book review: the queen's rising

The Queen's Rising by Rebecca Ross
HarperTeen, 464 pp.
Published February 6, 2018

When her seventeenth summer solstice arrives, Brienna desires only two things: to master her passion and to be chosen by a patron.

Growing up in the southern Kingdom of Valenia at the renowned Magnalia House should have prepared her for such a life. While some are born with an innate talent for one of the five passions—art, music, dramatics, wit, and knowledge—Brienna struggled to find hers until she belatedly chose to study knowledge. However, despite all her preparations, Brienna’s greatest fear comes true—the solstice does not go according to plan and she is left without a patron.

Months later, her life takes an unexpected turn when a disgraced lord offers her patronage. Suspicious of his intent, and with no other choices, she accepts. But there is much more to his story, and Brienna soon discovers that he has sought her out for his own vengeful gain. For there is a dangerous plot being planned to overthrow the king of Maevana—the archrival kingdom of Valenia—and restore the rightful queen, and her magic, to the northern throne. And others are involved—some closer to Brienna than she realizes.

With war brewing between the two lands, Brienna must choose whose side she will remain loyal to—passion or blood. Because a queen is destined to rise and lead the battle to reclaim the crown. The ultimate decision Brienna must determine is: Who will be that queen?

The Queen's Rising delivered everything I expect and enjoy in a classic fantasy tale: a richly realized world, an comprehensible and impactful system of magic, well-developed characters, and lush writing to bring each component to life. Where it distinguishes itself from other genre offerings is in its narrative focus: rather than honing in on a character predestined as ruler or savior, its gaze falls on a young woman instrumental to the victory of the "chosen one". Through Brienna, Ross proves that even characters seemingly on the perimeter of a conflict can still drive a compelling story. It would have been so easy to cast her as a side character, to center instead on an exiled princess and the rediscovery of an extinct magic. This simple shift in view reinvigorates a familiar journey and makes the world in which it takes place feel all the more real.

Raised by her maternal grandfather, Brienna knows little about either of her parents; she doesn't even have a name to associate with her father, although she is aware that he comes from the neighboring country of Maevana. There the women train with sword and axe, marking their faces with blue paint as a sign of courage. In Valenia, the homeland of her mother and where Brienna was raised, society follows a far more sedate path, favoring silk gowns and fine arts as the purview of women. These two contradictory cultures fuel curiosity and conflict; ultimately, it is a drive to reconcile them within herself that thrusts Brienna into the heart of a plot to reclaim Maevana's throne.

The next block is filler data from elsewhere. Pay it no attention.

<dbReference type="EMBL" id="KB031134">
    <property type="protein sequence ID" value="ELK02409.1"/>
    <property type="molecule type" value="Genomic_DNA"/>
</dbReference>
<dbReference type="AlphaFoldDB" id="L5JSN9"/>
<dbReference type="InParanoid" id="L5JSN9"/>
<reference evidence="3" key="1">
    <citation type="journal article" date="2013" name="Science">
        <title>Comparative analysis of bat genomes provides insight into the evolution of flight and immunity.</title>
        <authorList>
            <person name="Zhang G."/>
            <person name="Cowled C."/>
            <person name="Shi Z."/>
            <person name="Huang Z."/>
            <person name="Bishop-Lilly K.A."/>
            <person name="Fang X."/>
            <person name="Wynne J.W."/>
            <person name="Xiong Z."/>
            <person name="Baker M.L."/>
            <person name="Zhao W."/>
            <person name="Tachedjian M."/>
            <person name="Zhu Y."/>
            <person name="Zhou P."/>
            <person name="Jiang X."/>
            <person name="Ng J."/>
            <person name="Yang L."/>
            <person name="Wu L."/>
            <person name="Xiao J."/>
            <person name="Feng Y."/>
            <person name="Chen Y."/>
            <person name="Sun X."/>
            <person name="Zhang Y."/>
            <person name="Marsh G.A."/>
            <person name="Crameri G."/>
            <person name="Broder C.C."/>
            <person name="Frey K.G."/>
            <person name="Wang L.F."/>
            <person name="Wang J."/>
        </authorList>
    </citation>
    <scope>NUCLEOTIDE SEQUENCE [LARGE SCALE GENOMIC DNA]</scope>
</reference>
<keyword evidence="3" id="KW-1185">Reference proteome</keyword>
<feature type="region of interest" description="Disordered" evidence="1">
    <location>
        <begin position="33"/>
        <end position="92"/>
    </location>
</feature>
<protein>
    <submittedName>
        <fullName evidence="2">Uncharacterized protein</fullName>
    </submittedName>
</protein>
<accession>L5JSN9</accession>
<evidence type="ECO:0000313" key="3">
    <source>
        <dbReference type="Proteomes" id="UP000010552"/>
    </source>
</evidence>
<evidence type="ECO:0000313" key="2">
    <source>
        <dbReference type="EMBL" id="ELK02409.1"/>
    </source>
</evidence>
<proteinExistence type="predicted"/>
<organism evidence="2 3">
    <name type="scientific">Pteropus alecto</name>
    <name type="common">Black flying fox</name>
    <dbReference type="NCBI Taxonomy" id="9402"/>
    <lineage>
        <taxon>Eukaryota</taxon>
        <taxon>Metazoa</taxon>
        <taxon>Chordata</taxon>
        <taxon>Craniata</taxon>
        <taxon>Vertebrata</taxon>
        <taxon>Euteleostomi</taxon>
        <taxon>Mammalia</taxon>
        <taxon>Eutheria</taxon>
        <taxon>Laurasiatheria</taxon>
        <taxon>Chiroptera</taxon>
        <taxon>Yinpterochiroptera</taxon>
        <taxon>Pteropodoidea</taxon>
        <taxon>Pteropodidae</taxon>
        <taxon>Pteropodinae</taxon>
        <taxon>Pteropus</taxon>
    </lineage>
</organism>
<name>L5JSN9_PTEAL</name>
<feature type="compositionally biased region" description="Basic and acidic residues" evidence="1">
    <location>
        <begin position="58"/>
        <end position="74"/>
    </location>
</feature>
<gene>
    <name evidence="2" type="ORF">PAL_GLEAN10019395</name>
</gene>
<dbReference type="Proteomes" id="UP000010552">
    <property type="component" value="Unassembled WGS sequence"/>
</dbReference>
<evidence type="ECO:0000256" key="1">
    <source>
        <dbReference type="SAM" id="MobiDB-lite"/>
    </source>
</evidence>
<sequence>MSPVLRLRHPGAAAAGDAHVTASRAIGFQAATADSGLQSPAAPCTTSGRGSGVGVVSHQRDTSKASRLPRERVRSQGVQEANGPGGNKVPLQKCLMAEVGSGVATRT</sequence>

When the reader first meets Brienna she's a somewhat aimless girl, although far from lazy. She is the antithesis of the "chosen one" archetype so commonly employed in fantasy: proficient but not supernaturally gifted, she must work hard to earn her successes. That doesn't make her incompetent, though. Brienna's efforts see their just rewards, dispensed through an altogether more relatable process than divine intervention.

Scholars, warriors, and friends make up a varied supporting cast. Cartier, Brienna's instructor and a passion of knowledge, was easily my favorite with his bookish tendencies and a little spark of mystery. While not the primary focus, several female friendships filled with kindness, respect, and even twinges of jealousy also develop over the course of the novel. One subplot running throughout The Queen's Rising concerns the importance of blood relations versus an adoptive/self-selected family. Through her patron Brienna gains a father and brother, yet her loyalty is not assured. The reality of what she has gained wars with the fantasy of what might await her in Maevana, the mystery of a paternal lineage never disclosed. Both antagonists, who make a proper entrance to the story after its halfway mark, may carry a whiff of villainous stereotypes but not in a way that diminishes tension in the final act.

To this American's eyes, Maevana and Valenia felt almost like fantasy equivalents of Scotland and England, respectively. (A contrast between blue battle paint and perfect manners seemed particularly on point!) The matriarchal system of magic and royal succession in the former is a welcome counterpoint to the genre. Rather than creating a monumental shift in the power dynamics between men and women, it causes a more subtle tip of the scales for more nuanced and, ultimately, more interesting results.

Although more novels are now forthcoming, The Queen's Rising was originally conceived as a stand-alone, meaning that cultures, characters, and mythologies are universally well-developed. Admirers of traditional fantasy tales will delight in the setting and central conflict, while those that only dabble in the genre should appreciate the subtle changes that give Brienna's story a suitably modern slant. (Those looking for a little romance won't be disappointed either!) With an ending that feels earned rather than given, The Queen's Rising manages to take all the delightful parts of fantasy and present them in a beautiful new package.


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